Racetrack (game)

Racetrack (game)

Racetrack is a paper and pencil game of unknown origins, played by two or more players. It is also known under names such as Vector formula, Vector rally, Vector race, Graph racers, PolyRace, Paper and pencil racing, or the Graph paper race game. "Racetrack" is played on a squared sheet of paper ("quad pad", e.g. Letter preprinted with a 1/4" square grid, or A4 with a 5 mm square grid). The game simulates a car race. The rules for moving represent a car with a certain inertia and physical limits on traction. Hence, the cars will move on pleasing "racing lines" around the track, very reminiscent of how real racing cars move. As one must e.g. slow down before a dangerous bend in the track, the game requires some foresight and planning for successful play. The game is popular as an educational tool teaching vectors.

The basic game

The rules here are explained in simple terms. As will follow from a later section, if the mathematical concept of vectors is known, some of the rules may be stated more briefly. The rules may also be stated in terms of the physical concepts velocity and acceleration.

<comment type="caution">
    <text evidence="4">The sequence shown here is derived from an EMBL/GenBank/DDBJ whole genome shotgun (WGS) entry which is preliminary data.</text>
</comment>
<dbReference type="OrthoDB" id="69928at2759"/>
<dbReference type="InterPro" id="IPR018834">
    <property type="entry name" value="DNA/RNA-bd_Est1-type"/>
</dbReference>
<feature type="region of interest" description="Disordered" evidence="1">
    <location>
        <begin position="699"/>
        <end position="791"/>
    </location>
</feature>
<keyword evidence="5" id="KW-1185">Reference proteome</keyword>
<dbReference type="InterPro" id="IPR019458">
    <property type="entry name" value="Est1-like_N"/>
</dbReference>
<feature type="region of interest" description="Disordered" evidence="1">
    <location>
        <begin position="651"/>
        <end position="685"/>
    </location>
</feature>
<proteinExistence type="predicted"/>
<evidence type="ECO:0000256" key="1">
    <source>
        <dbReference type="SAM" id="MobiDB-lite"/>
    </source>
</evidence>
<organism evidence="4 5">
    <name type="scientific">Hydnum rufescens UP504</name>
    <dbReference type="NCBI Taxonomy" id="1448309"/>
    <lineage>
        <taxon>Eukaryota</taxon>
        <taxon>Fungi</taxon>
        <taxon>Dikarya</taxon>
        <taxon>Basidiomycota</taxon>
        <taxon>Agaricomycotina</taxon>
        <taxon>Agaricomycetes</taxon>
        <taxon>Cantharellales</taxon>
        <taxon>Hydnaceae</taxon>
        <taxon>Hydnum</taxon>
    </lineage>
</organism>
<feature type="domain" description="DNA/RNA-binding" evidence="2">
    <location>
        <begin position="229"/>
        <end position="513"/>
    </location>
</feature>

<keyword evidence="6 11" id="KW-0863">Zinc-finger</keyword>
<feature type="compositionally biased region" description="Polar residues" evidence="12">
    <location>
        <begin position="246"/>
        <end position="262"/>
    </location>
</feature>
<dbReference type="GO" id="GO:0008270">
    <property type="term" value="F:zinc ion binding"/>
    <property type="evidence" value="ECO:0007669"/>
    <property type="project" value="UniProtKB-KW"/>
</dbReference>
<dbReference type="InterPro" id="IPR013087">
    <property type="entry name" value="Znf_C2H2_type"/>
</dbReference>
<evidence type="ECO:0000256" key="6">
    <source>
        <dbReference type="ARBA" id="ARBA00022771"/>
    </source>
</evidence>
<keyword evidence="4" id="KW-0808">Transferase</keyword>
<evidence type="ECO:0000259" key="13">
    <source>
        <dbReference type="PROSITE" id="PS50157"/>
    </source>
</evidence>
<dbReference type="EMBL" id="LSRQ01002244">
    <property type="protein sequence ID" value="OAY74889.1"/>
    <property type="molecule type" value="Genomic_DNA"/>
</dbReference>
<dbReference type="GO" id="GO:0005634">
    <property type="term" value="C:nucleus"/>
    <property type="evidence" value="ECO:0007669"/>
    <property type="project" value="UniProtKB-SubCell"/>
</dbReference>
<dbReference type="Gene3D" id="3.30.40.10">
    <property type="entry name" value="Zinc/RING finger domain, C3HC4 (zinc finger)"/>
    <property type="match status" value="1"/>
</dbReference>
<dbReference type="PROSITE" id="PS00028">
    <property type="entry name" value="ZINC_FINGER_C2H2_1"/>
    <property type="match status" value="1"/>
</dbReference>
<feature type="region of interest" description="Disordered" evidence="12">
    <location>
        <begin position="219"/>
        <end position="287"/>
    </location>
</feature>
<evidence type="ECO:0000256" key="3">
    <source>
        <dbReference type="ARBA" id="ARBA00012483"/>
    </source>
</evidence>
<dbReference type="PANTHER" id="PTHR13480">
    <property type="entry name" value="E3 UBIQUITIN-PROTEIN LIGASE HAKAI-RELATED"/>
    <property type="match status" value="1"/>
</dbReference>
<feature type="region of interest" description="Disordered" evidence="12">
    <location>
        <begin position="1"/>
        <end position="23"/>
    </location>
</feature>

The track

On a squared sheet of paper, a freehand loop is drawn as the outer boundary of the racetrack. A large ellipse will do for a first game, but some irregularities make the game more interesting. Another freehand loop is drawn inside the first. It can be more or less parallel with the outer loop, or the track can have wider and narrower spots (pinch spots), with usually at least two squares between the loops. A straight line is drawn anywhere across the two loops. This is the starting and finishing line. Choose a direction for the race to be run, e.g., counter clockwise.

Preparing to play

The order of players is agreed upon. Each player chooses a color or mark (such as x and o) to represent the player's car. Each player marks a starting point for his or her car - a grid intersection at or behind the starting line.

The moves

All moves will be from one grid point to another grid point. Each grid point has eight neighbouring grid points: Up, down, left, right and the four diagonal directions. Players take turns to move their cars according to some simple rules. Each move is marked by drawing a line from the starting point to the new point, using whatever colour or mark that player has chosen.

* Each player's first move must be to one of the eight neighbours of their starting position. (The player can also choose to stand still.)